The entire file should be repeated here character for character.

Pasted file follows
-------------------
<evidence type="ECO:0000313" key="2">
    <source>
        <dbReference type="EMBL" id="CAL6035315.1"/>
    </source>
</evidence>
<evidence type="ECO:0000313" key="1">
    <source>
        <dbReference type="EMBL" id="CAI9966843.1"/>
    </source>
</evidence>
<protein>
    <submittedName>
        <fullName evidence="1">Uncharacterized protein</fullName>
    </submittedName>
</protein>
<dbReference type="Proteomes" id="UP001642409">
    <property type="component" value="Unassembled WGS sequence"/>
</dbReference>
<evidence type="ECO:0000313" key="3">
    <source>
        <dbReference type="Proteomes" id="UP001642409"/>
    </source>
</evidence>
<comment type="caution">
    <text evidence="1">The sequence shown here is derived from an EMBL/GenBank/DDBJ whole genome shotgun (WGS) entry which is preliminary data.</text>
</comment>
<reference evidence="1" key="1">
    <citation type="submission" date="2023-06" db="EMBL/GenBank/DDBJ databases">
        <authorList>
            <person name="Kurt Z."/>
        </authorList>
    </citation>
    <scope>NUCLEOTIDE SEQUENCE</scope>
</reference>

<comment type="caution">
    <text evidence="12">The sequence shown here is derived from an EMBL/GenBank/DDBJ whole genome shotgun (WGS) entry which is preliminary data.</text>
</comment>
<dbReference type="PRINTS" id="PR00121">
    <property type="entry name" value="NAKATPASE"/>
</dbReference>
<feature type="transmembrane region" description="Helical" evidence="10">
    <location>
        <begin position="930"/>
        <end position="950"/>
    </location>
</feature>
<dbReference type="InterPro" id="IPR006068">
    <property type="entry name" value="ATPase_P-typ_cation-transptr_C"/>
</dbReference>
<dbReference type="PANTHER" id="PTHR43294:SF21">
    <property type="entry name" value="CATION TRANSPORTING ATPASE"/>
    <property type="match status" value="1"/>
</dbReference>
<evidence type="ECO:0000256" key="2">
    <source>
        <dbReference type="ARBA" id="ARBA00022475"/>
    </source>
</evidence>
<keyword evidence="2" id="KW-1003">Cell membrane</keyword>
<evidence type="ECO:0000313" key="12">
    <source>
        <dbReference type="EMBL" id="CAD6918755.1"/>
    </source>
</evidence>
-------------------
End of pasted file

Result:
<evidence type="ECO:0000313" key="2">
    <source>
        <dbReference type="EMBL" id="CAL6035315.1"/>
    </source>
</evidence>
<evidence type="ECO:0000313" key="1">
    <source>
        <dbReference type="EMBL" id="CAI9966843.1"/>
    </source>
</evidence>
<protein>
    <submittedName>
        <fullName evidence="1">Uncharacterized protein</fullName>
    </submittedName>
</protein>
<dbReference type="Proteomes" id="UP001642409">
    <property type="component" value="Unassembled WGS sequence"/>
</dbReference>
<evidence type="ECO:0000313" key="3">
    <source>
        <dbReference type="Proteomes" id="UP001642409"/>
    </source>
</evidence>
<comment type="caution">
    <text evidence="1">The sequence shown here is derived from an EMBL/GenBank/DDBJ whole genome shotgun (WGS) entry which is preliminary data.</text>
</comment>
<reference evidence="1" key="1">
    <citation type="submission" date="2023-06" db="EMBL/GenBank/DDBJ databases">
        <authorList>
            <person name="Kurt Z."/>
        </authorList>
    </citation>
    <scope>NUCLEOTIDE SEQUENCE</scope>
</reference>

<comment type="caution">
    <text evidence="12">The sequence shown here is derived from an EMBL/GenBank/DDBJ whole genome shotgun (WGS) entry which is preliminary data.</text>
</comment>
<dbReference type="PRINTS" id="PR00121">
    <property type="entry name" value="NAKATPASE"/>
</dbReference>
<feature type="transmembrane region" description="Helical" evidence="10">
    <location>
        <begin position="930"/>
        <end position="950"/>
    </location>
</feature>
<dbReference type="InterPro" id="IPR006068">
    <property type="entry name" value="ATPase_P-typ_cation-transptr_C"/>
</dbReference>
<dbReference type="PANTHER" id="PTHR43294:SF21">
    <property type="entry name" value="CATION TRANSPORTING ATPASE"/>
    <property type="match status" value="1"/>
</dbReference>
<evidence type="ECO:0000256" key="2">
    <source>
        <dbReference type="ARBA" id="ARBA00022475"/>
    </source>
</evidence>
<keyword evidence="2" id="KW-1003">Cell membrane</keyword>
<evidence type="ECO:0000313" key="12">
    <source>
        <dbReference type="EMBL" id="CAD6918755.1"/>
    </source>
</evidence>